Third Sunday in Lent
In today’s Gospel we hear Our Blessed Lord pronounce one of those pithy statements which are well known, but little understood because of the challenge they present. After healing a man by casting out the devil which was the cause of this man’s infirmity, Our Lord finds Himself under fire from the Pharisees who accuse Him of having recourse to the prince of devils in order to cast out devils. In other words, they are saying that it is by Satan’s power that He is performing miracles. If that is the case, Our Lord points out, then Satan’s kingdom is at its end, for any kingdom divided against itself cannot possibly stand. He then goes on to deliver a severe admonition. If it is by the power of God that I cast out devils, then the kingdom of God has come for you, and it has come against you. You are the ones who will not be able to stand.
Our Blessed Saviour’s words were strong because the pharisees were opposing the Holy Spirit by denying the evidence before their eyes. The miracles of Jesus are so numerous and so grand and so inexplicable, wrought without the least effort or trace of recourse to any power other than His own, that only a proud heart hardened by sin could refuse to see and be moved. He tells them a story, about a demon who had been cast out of a man and who then goes and takes seven other demons with him and returns to make the last state of the man worse than the first. It is worse to fall away from grace then to have never had it. That is the reason for which it is not possible a Catholic to convert to another religion. A Catholic does not convert, he falls away into heresy or apostatises from the true faith. When he does so, his state become worse, much worse, then it was before he even came to Christ, for he has lost the treasure of the universe.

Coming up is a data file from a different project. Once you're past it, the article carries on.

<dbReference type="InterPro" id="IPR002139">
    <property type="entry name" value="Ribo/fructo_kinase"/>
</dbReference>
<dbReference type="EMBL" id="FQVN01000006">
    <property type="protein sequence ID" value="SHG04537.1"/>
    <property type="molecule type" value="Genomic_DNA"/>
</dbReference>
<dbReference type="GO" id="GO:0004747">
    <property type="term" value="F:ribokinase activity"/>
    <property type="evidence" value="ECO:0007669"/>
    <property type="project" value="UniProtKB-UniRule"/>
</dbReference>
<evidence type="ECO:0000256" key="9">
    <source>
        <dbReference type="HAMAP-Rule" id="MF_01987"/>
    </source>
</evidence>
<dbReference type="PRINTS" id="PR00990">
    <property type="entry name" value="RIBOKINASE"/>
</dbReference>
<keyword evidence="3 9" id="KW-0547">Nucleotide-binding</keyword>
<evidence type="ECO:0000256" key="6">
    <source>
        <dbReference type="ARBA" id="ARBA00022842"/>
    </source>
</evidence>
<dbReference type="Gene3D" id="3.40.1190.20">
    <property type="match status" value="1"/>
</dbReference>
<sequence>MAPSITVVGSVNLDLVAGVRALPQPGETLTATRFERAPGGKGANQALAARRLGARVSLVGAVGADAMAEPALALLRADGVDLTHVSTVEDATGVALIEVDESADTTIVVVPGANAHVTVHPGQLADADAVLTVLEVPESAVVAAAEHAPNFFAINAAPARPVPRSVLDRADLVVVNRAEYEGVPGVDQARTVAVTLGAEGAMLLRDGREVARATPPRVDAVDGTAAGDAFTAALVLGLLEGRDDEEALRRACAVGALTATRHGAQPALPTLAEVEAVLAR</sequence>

And then it is that the Saviour delivers the well-known saying: He who is not with me is against me; and he who does not gather together with me scatters. Last week we contemplated the divine Person of Our Lord as it shown in the glory of the Transfiguration. We saw that He holds all things in His hands. Today’s Gospel reminds us that Jesus is the source of all unity, personal and communal. Each person can only be unified in themselves if they have found Christ, for He alone is the foundation, the source, the very essence of our being, giving it to exist and establishing it in everlasting peace. If His grace does not dwell in a person, that person can only wander aimlessly through the wasteland of a fitful and fretful life which resembles more death than life. St Augustine portrays this so well in his Confessions, and indeed Augustine’s spirituality consists principally in showing how through sin we have strayed off into the land of dissimilitude, that is to say, the land in which we lose all likeness with God, and are hopelessly lost, like the prodigal son in yesterday’s Gospel, who had descended so low into the pit that he wanted to satisfy his hunger with the fodder given to pigs. It is only by returning to God that the person is reconciled with himself, that unity is restored with His creator and all his own faculties.
But Christ is also the source of unity of the Body of the Church. If one does not stand in the unity of the Church, then one cannot stand with Christ, but will be scattered abroad. The Church herself can only be one with Christ if She is one with the saving events of Christ’s life as handed down by the unbroken succession of apostolic tradition. The effort involved in being a Catholic has never been easy. Knowing the path to take, however, is simple. It is the path that the Church has always taken. There are no new paths in the Catholic Church; there are no paradigm shifts; there is no new Pentecost. No, there is only one Spirit, and one message: it is that which was delivered to the apostles once and for all, the knowledge of which deepens with the passage of time, but always in the same meaning and the same sense. This is why the Church can never cancel her past, for she is her past, she is her tradition. To gather with tradition is to gather with Christ. To be against tradition is to be against Christ.